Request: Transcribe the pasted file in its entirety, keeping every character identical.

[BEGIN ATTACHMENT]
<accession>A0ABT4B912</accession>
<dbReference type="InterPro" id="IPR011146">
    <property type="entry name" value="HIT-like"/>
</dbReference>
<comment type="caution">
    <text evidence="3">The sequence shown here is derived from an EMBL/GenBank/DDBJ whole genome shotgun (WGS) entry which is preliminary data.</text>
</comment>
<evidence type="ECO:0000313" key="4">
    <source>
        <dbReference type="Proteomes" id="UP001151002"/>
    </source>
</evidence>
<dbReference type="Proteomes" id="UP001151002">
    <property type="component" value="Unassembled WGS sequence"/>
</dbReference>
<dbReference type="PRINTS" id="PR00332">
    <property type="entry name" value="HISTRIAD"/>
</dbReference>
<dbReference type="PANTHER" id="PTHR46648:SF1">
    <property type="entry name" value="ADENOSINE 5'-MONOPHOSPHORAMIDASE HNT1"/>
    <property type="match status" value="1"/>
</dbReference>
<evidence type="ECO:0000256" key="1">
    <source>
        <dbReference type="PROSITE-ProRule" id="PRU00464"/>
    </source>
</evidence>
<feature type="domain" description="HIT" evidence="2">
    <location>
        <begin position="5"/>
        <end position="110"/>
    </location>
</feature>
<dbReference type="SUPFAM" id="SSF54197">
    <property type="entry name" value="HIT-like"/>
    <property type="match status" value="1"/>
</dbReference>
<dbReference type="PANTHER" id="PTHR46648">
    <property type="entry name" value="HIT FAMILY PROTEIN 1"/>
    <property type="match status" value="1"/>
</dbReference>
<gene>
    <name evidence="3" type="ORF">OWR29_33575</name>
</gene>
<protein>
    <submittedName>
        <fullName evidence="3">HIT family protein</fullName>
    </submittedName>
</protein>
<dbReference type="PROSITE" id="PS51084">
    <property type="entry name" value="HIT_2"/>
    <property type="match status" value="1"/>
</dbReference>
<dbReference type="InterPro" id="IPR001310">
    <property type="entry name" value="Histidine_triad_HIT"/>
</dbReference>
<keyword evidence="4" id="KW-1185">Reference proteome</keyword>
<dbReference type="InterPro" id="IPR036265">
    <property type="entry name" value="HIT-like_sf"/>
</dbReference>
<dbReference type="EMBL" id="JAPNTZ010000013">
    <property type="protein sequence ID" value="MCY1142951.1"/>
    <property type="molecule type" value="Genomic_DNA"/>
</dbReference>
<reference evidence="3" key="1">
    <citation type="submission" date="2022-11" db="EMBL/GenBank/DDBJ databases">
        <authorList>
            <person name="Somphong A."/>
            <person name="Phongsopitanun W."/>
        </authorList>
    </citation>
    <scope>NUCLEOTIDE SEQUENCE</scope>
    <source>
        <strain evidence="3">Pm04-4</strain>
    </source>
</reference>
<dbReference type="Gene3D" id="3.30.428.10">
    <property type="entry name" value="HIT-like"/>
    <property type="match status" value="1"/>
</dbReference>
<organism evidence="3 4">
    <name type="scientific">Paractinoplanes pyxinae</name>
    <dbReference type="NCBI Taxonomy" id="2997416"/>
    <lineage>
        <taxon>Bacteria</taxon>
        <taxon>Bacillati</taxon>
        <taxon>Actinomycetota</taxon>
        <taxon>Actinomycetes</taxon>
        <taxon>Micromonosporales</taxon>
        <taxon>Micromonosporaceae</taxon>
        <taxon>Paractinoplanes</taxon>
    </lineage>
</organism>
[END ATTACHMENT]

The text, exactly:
<accession>A0ABT4B912</accession>
<dbReference type="InterPro" id="IPR011146">
    <property type="entry name" value="HIT-like"/>
</dbReference>
<comment type="caution">
    <text evidence="3">The sequence shown here is derived from an EMBL/GenBank/DDBJ whole genome shotgun (WGS) entry which is preliminary data.</text>
</comment>
<evidence type="ECO:0000313" key="4">
    <source>
        <dbReference type="Proteomes" id="UP001151002"/>
    </source>
</evidence>
<dbReference type="Proteomes" id="UP001151002">
    <property type="component" value="Unassembled WGS sequence"/>
</dbReference>
<dbReference type="PRINTS" id="PR00332">
    <property type="entry name" value="HISTRIAD"/>
</dbReference>
<dbReference type="PANTHER" id="PTHR46648:SF1">
    <property type="entry name" value="ADENOSINE 5'-MONOPHOSPHORAMIDASE HNT1"/>
    <property type="match status" value="1"/>
</dbReference>
<evidence type="ECO:0000256" key="1">
    <source>
        <dbReference type="PROSITE-ProRule" id="PRU00464"/>
    </source>
</evidence>
<feature type="domain" description="HIT" evidence="2">
    <location>
        <begin position="5"/>
        <end position="110"/>
    </location>
</feature>
<dbReference type="SUPFAM" id="SSF54197">
    <property type="entry name" value="HIT-like"/>
    <property type="match status" value="1"/>
</dbReference>
<dbReference type="PANTHER" id="PTHR46648">
    <property type="entry name" value="HIT FAMILY PROTEIN 1"/>
    <property type="match status" value="1"/>
</dbReference>
<gene>
    <name evidence="3" type="ORF">OWR29_33575</name>
</gene>
<protein>
    <submittedName>
        <fullName evidence="3">HIT family protein</fullName>
    </submittedName>
</protein>
<dbReference type="PROSITE" id="PS51084">
    <property type="entry name" value="HIT_2"/>
    <property type="match status" value="1"/>
</dbReference>
<dbReference type="InterPro" id="IPR001310">
    <property type="entry name" value="Histidine_triad_HIT"/>
</dbReference>
<keyword evidence="4" id="KW-1185">Reference proteome</keyword>
<dbReference type="InterPro" id="IPR036265">
    <property type="entry name" value="HIT-like_sf"/>
</dbReference>
<dbReference type="EMBL" id="JAPNTZ010000013">
    <property type="protein sequence ID" value="MCY1142951.1"/>
    <property type="molecule type" value="Genomic_DNA"/>
</dbReference>
<reference evidence="3" key="1">
    <citation type="submission" date="2022-11" db="EMBL/GenBank/DDBJ databases">
        <authorList>
            <person name="Somphong A."/>
            <person name="Phongsopitanun W."/>
        </authorList>
    </citation>
    <scope>NUCLEOTIDE SEQUENCE</scope>
    <source>
        <strain evidence="3">Pm04-4</strain>
    </source>
</reference>
<dbReference type="Gene3D" id="3.30.428.10">
    <property type="entry name" value="HIT-like"/>
    <property type="match status" value="1"/>
</dbReference>
<organism evidence="3 4">
    <name type="scientific">Paractinoplanes pyxinae</name>
    <dbReference type="NCBI Taxonomy" id="2997416"/>
    <lineage>
        <taxon>Bacteria</taxon>
        <taxon>Bacillati</taxon>
        <taxon>Actinomycetota</taxon>
        <taxon>Actinomycetes</taxon>
        <taxon>Micromonosporales</taxon>
        <taxon>Micromonosporaceae</taxon>
        <taxon>Paractinoplanes</taxon>
    </lineage>
</organism>